TAYLOR DAVISON, 10, the only girl on her team in the Bartlett (IL) Raiders Athletic Association, died on 9/2/02 from a blow to the head that led to a blood clot on the right side of her brain. She collapsed as she walked off the field with her coach.  The Cook County medical examiner’s office ruled that her death was caused by blunt trauma that led to a clot under the surface of her brain, saying that she had been hit during a full-contact practice earlier in the week.  Taylor’s mother, Susan Davison, questioned the ruling, saying doctors had told her that her daughter had malformed blood vessels in her brain because she was a premature infant.  Dr. John Grant, a neurosurgeon at Children’s Memorial Hospital in Chicago, said it would’ve taken a serious hit to cause the type of injury described in the medical examiner’s report.  She played several positions, including nose tackle, on a team with members in the 90 pound range. Barry Brinn, president of the athletic association, defended his coaches and said, “There was no specific instance that you could pick out, no particular time when she was tackled that you could say, ‘That was the one.’” Peggy Lawson, an aunt who spoke for the family, said Taylor’s death was simply a tragic accident. “I wouldn’t discourage any of them from playing football.”  Taylor was an avid horseback rider, good at math and science, and outgoing. She was protective of her twin brother, Tremor, who got her interested in football and is a player himself.  “For some reason she loved being competitive with the boys,” said her father, Todd Davison.  “She begged to be on the team.  She wanted to practice every day, and she cried last year when the season was over.”–“Girl dies after collapsing at football practice”, USAtoday.com 9/4/02, Martha Irvine, AP.  “Medical examiner: Death caused by blunt trauma”, ESPN.com 9/4/02, AP.

Tyler Lewellen

TYLER LEWELLEN, 16, junior linebacker with Arlington HS (CA), died on 8/28/13 after collapsing during an 8/22/13 scrimmage.  He made a touchdown-saving tackle, came to the sideline and asked for a pain-reliever, but collapsed right after, had a series of seizures, and lost consciousness.  His parents, Tina and Bobby York, were not at the scrimmage and were notified by phone of their son’s condition. Lewellen survived surgery to relieve pressure from swelling caused by a brain bleed, but died 6 days later.  His organs were donated.  Lewellen was popular in the community and known for his ability to make everyone feel included.—“Family Of Riverside Teen Who Died After Football Scrimmage Shares Story”, CBSLA.com 10/22/13, Tom Wait.  [I learned of this football death from ChaneysBlog.com.]

Peyton Flowers

PEYTON FLOWERS, 18, linebacker and running back with Loyd Star (MS), died on 11/6/14, six days after suffering an apparent brain injury in a homecoming game against West Lincoln.  He asked for a break in the third quarter, fell unconscious on the sideline shortly thereafter, and was airlifted to the University of Mississippi Medical Center.  The cause of death has not been released per family request.  Flowers became the ninth high school player to die directly from football in the 2014 season, the most since 11 died in 1986, according to the National Center for Catastrophic Sport Research at UNC Chapel Hill.  A 2-way player, he played most every offensive and defensive series.  Flowers was named after NFL quarterback Peyton Manning, whose father, Archie, expressed condolences to the family.—“Loyd Star linebacker Peyton Flowers has died”, Clarion-Ledger 11/7/14, Courtney Cronin & Therese Apel.  “Mississippi linebacker becomes ninth player to die this season”, USA Today 11/6/14, Courtney Cronin, Therese Apel & Cam Smith.  [I learned of this football death from Chaney’s Blog.]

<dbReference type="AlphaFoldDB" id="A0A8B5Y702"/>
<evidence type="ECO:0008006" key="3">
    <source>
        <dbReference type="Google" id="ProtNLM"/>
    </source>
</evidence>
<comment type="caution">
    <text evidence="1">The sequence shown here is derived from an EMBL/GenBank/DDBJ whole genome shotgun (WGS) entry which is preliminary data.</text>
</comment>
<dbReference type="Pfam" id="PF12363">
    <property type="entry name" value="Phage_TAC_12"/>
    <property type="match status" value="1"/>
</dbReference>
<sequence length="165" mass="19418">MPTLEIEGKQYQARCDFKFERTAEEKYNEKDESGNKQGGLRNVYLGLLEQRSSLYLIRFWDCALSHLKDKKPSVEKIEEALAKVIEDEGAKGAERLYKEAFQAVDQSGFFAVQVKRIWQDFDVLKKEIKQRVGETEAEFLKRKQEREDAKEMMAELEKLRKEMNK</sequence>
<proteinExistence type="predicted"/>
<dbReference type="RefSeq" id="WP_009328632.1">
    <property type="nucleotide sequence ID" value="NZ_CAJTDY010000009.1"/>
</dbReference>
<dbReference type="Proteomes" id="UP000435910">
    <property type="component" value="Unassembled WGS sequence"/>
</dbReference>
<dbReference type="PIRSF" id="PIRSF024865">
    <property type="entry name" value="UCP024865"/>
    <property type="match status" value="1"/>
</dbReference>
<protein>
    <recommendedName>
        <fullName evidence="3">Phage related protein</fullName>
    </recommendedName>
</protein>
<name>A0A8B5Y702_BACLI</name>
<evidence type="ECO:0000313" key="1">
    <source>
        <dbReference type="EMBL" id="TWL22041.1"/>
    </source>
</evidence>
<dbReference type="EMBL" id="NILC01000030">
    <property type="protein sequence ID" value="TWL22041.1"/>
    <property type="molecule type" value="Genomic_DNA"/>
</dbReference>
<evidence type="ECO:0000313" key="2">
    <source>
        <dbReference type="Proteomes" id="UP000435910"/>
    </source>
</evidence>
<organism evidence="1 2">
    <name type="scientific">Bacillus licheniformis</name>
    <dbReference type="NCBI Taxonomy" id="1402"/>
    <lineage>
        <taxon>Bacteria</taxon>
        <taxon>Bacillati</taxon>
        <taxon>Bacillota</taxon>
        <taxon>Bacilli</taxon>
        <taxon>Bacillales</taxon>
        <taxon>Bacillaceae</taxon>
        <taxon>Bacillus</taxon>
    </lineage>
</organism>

Tony Jefferson

TONY JEFFERSON, 22, safety with Arizona, 2013-14, pulled over for 30 minutes while driving on 10/26/14 after a game in which he’d made 11 tackles on 73 snaps, realizing something wasn’t right.  “I don’t really remember the game…I was like, ‘What just happened?’  I don’t remember what happened.  It was kinda scary.  I went home and watched the film on the iPad.  It was like seeing you on auto pilot.  It was pretty weird.”  Jefferson was diagnosed with a concussion the next morning.  He passed concussion protocol 3 days later and was cleared for limited practice.  “This is your brain you’re talking about…We got a long season ahead of us; I don’t want to rush back.”—“Tony Jefferson deals with concussion”, ESPN.com 10/31/14, Josh Weinfuss.

Seau-related Info

UNC study of nearly 3,000 former NFL players: 13.5% incidence of depression in the 35-to-44 age group compared with 8% in the general population.  11% incidence of depression for ex-NFLers in the 45-to-54 age group compared with 8% in the general population.  “Some of it may be from the effects of concussions, but I think it’s multifactorial.  The withdrawal from the sport is a big factor, otherwise you wouldn’t see the disparity…further out in time,” according to Kevin Guskiewicz, neuroscientist and director of the UNC Center for the Study of Retired Athletes.

 

“A growing body of work suggests that the accumulation of smaller hits, those that do not cause concussion, may be as important or more so to the total damage.”

 

“Researchers in the Purdue Neurotrauma Group, who have been studying brain injury in high school players, now recommend that coaches think of hits the way baseball managers think of pitches and impose strict weekly limits.”

 

“Separately, a study by the National Institute for Occupational Safety and Health found fewer than half as many suicides among a cohort of 3,439 retired players as would be expected in a similar group from the general population.”

 

The above 4 items are from the Junior Seau SI article above them.